Review: Warbreaker

Posted: August 3, 2009 by in Books We Like (4/5 single_star) Meta: Brandon Sanderson, Epic Fantasy

There is this guy named Brandon Sanderson, and if you read fantasy with any regularity, you know who he is. If you don’t know who he is, you should really read more. Seriously. Not only is he the talent in epic fantasy, he is finishing the WHEEL OF TIME for the late Robert Jordan. Sanderson is a gifted author, and WARBREAKER (Amazon), his newest novel, shows why.

WARBREAKER is more light-hearted than we typically enjoy, but it was still an excellent novel. This is a fantastic work that appeals to a huge audience.

Color (as in dyes, etc) is power. A person’s breath let’s them breathe life to inanimate objects. A talking sword that begs to kill things. Sound like an intriguing magic system? It should. Sanderson has made quite a name for himself by inventing unique and enjoyable magic systems. WARBREAKER essentially starts with the wrong, untrained daughter of a king being sent to another country to prevent a war from breaking. A great start to a great novel.

While we found ourselves engrossed in the world created in WARBREAKER, it’s not to say it didn’t have a few… shortcomings. We like our epic fantasy gritty and dark. We love action. We do like a little humor, but prefer it to have it’s place with certain characters, and only in certain situations. If we want humor everywhere, we pick up a Terry Pratchett book (Amazon) or a Douglas Adams novel (Amazon). In WARBREAKER, it seems like everyone is trying to be witty. We enjoy it with the character Lightsong. It has some funny moments with the mercs. But it seems like everyone wants to be the king/queen of the witty quip. It’s not a bad thing, just not what we prefer. Also, it is in need of a sequel, which we won’t be seeing any time soon, but look forward to.

WARBREAKER is more light-hearted than we typically enjoy, but it was still an excellent novel. This is a fantastic work that appeals to a huge audience. While we felt his MISTBORN (Amazon) series was superior (And that is what we are all about), WARBREAKER is, in our awesome opinions, a book you should have bought the week it was released.

  • Recommended Age: 13+
  • Language: If there was any, we don't remember it
  • Violence: There is some, but this is more a novel about political intrigue. Though the sword is pretty awesomely violent.
  • Sex: Yes and no. Hard to describe it without having a spoiler. What little there is has been handled tastefully, and has purpose.

Not that he needs more publicity (wink), but head to his website.

Also, the crazy awesome Dan Dos Santos is the artist of the beautiful cover of WARBREAKER. Go give him some respect. He’s earned it.


  • bacaninho says:

    I have to say, the mercs were the highlight of the book for me, not just their characters (which were vivid and well done), but their purpose and the structure they provided to the story as well. They (through the manipulations of their masterful puppetmaster Mr. Sanderson) surprised me, and any time a book manages to surprise me (in a good way), it deserves at least four out of five stars.

    Warbreaker, I think, gets four and a half.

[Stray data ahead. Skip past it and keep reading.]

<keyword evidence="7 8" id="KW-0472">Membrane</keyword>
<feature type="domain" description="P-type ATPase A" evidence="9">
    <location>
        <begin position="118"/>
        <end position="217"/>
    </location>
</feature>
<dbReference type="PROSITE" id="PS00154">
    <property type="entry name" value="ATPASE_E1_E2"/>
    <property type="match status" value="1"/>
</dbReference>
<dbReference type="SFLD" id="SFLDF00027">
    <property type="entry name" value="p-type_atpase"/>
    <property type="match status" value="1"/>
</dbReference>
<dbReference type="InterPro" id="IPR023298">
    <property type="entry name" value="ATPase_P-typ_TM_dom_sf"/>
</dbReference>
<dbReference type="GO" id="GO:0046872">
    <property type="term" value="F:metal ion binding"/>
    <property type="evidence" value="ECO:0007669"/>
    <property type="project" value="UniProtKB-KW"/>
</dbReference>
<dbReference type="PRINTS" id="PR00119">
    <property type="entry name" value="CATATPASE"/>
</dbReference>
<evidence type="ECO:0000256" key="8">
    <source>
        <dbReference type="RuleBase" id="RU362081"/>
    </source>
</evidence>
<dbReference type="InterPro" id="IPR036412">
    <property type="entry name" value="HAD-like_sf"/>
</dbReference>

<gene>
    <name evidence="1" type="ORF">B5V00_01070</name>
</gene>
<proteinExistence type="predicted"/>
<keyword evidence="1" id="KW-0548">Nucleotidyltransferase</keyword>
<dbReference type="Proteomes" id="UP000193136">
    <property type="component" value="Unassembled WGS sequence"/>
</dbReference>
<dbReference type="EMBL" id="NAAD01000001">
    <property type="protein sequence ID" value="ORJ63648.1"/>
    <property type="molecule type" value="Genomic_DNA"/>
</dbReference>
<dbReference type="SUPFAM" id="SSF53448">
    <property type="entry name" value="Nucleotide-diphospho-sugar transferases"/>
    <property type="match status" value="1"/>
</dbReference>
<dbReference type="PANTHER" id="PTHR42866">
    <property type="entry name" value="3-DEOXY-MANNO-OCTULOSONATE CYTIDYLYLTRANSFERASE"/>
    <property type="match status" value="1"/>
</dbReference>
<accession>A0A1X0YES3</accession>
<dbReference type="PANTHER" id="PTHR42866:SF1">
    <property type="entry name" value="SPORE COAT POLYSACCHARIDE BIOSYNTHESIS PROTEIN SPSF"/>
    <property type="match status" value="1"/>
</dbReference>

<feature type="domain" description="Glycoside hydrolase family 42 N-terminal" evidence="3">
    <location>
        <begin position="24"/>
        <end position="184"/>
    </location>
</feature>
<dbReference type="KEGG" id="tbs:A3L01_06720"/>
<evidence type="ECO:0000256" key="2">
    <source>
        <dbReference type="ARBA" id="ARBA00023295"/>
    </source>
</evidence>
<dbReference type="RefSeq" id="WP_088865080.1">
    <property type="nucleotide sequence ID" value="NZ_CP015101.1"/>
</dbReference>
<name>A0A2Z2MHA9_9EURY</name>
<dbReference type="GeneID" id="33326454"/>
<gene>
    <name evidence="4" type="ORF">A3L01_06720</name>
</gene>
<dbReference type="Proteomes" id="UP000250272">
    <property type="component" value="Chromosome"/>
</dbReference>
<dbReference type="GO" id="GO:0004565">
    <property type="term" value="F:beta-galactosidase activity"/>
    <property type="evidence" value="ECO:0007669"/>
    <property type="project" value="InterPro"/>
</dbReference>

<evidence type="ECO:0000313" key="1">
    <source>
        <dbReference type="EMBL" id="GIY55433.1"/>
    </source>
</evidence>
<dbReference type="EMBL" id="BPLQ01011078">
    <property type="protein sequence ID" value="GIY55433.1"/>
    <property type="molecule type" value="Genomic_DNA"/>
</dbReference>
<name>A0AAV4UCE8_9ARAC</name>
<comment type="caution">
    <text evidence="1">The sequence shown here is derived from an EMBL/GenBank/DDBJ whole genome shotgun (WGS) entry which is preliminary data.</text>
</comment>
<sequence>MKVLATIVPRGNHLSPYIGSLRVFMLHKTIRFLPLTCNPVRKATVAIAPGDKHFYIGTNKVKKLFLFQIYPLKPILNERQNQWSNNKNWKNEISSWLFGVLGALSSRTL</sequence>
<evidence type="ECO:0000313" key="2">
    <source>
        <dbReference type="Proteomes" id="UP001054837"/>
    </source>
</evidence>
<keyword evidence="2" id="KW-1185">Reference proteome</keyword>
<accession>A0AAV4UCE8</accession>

• It is like what we said in the review, and what you, Matt, seem to be hinting at. I feel like we need a sequel. I think if we get a satisfying sequel (hopefully in a few years), it has the potential of making Warbreaker an incredible novel. But even as is, Warbreaker is still much better than a lot of the crap out there.

      Also, the writing was Brandon's best, but the story not as good as Mistborn (thought I should clarify our opinion).

  • Matt says:

    I definitely agree with this review. While it Warbreaker is an entertaining read in its own rights, I think it was definitely a step down from Sanderson's other books (though I confess I have not read Elantris). The world didn't feel as deep or as interesting to me as Mistbor. Sanderson also spends too much time discussing the magic system of the book. It felt like he was trying to capture the feeling that Allomancy had in Mistborn, but ended up with something much more complicated and not nearly as cool.

    I also agree that the book is too lighthearted, and the casual and witty way all the characters treat things undermines the seriousness of the plot lines that they are involved in.

  • Patton says:

    The ending, to me, implies that we might be getting some more action in that universe, and I think that would be good. This was really the book that made me believe that Brandon could work very well with Robert Jordan's material to finish up the Wheel of Time. Also, I like what seems to be a trend in his books- trope-busting. So often the mercs in stories really have hearts of gold, but in this, the mercs really are mercs. He makes it seem more complicated than it actually is, and that, to me, is a sign of good writing. Personally, I can't wait until November 3rd.

    • -Slamel- says:

      While I was reading the merc's sections, all I wanted was the Northmen from Joe Abercrombie's First Law trilogy. That is humor done extremely well from the perspective of real killers.

      But there is not doubt or dispute that Brandon is and was the only possibility to finish WOT.

  • Björn says:

    The review mentions a character “Lightbringer” (which I don't remember from the novel). Should it be Lightsong?

    I also found the comedy a little bit too much at times. Overall, I liked the book and found it very well-written, but I found the plot in the Mistborn series (and in Elantris as well) more interesting.

  • John says:

    I didn't mind the comedy so much. For as much time as we spent with Vivian in her happy place, a bit more time could have been spent in her darkest hours. I love how he transformed the characters through the story.

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